The Problem of Consciousness; Mysteries of the Mind; Scientific American Presents; by Francis Crick and Christof Koch; 9 Page(s)
The overwhelming question in neurobiology today is the relation between the mind and the brain. Everyone agrees that what we know as mind is closely related to certain aspects of the behavior of the brain, not to the heart, as Aristotle thought. Its most mysterious aspect is consciousness or awareness, which can take many forms, from the experience of pain to self-consciousness. In the past the mind (or soul) was often regarded, as it was by Descartes, as something immaterial, separate from the brain but interacting with it in some way. A few neuroscientists, such as Sir John Eccles, still assert that the soul is distinct from the body. But most neuroscientists now believe that all aspects of mind, including its most puzzling attribute-consciousness or awareness-are likely to be explainable in a more materialistic way as the behavior of large sets of interacting neurons. As William James, the father of American psychology, said a century ago, consciousness is not a thing but a process.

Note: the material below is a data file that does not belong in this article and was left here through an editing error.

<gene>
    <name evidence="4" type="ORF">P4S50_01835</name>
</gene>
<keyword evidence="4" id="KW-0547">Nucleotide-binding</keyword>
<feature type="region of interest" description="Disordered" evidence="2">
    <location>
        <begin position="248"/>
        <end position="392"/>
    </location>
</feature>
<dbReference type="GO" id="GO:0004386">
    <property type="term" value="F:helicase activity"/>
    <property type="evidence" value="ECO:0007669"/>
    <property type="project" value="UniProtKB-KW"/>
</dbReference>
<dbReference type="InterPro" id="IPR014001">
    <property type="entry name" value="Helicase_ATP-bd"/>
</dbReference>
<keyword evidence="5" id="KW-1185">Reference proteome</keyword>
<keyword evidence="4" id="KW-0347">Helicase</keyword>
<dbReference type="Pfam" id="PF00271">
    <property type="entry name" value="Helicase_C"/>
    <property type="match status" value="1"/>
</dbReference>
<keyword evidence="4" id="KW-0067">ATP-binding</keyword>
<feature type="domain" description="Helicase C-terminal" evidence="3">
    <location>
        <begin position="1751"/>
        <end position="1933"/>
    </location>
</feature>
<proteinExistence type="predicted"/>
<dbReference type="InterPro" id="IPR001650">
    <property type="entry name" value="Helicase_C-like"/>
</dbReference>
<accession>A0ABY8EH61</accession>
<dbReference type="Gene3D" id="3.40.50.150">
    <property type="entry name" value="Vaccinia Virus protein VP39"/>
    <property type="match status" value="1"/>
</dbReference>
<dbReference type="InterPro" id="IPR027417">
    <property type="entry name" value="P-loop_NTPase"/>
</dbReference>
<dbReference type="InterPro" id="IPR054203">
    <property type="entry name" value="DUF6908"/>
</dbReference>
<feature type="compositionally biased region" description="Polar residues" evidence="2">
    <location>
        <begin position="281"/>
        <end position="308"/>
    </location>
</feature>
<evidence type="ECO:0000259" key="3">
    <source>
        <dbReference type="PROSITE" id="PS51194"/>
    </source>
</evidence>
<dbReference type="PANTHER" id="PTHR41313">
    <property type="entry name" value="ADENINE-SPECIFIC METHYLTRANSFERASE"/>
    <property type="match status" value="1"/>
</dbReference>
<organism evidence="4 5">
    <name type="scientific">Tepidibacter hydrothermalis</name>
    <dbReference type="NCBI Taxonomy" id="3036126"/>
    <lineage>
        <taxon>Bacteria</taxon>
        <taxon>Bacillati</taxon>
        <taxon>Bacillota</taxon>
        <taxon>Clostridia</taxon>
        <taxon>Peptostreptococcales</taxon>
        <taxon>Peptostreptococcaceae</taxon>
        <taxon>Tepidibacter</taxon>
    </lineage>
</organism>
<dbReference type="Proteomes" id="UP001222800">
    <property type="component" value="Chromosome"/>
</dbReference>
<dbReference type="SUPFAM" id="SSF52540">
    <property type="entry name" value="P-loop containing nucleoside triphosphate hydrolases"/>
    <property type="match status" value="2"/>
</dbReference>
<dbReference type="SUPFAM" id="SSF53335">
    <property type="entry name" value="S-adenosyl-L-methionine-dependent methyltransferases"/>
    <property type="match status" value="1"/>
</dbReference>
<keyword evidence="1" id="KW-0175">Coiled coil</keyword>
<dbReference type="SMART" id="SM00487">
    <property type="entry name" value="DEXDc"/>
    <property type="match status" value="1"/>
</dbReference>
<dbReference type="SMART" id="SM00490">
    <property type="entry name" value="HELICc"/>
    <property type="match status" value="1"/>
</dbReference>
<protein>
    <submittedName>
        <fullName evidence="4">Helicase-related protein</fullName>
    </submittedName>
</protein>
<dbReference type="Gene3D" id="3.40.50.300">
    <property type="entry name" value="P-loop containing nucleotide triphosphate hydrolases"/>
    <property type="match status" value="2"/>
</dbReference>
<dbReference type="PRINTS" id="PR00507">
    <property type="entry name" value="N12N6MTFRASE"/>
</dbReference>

Exactly what the process is, however, has yet to be discovered. For many years after James penned The Principles of Psychology, consciousness was a taboo concept in American psychology because of the dominance of the behaviorist movement. With the advent of cognitive science in the mid-1950s, it became possible once more for psychologists to consider mental processes as opposed to merely observing behavior. In spite of these changes, until recently most cognitive scientists ignored consciousness, as did almost all neuroscientists. The problem was felt to be either purely "philosophical" or too elusive to study experimentally. It would not have been easy for a neuroscientist to get a grant just to study consciousness.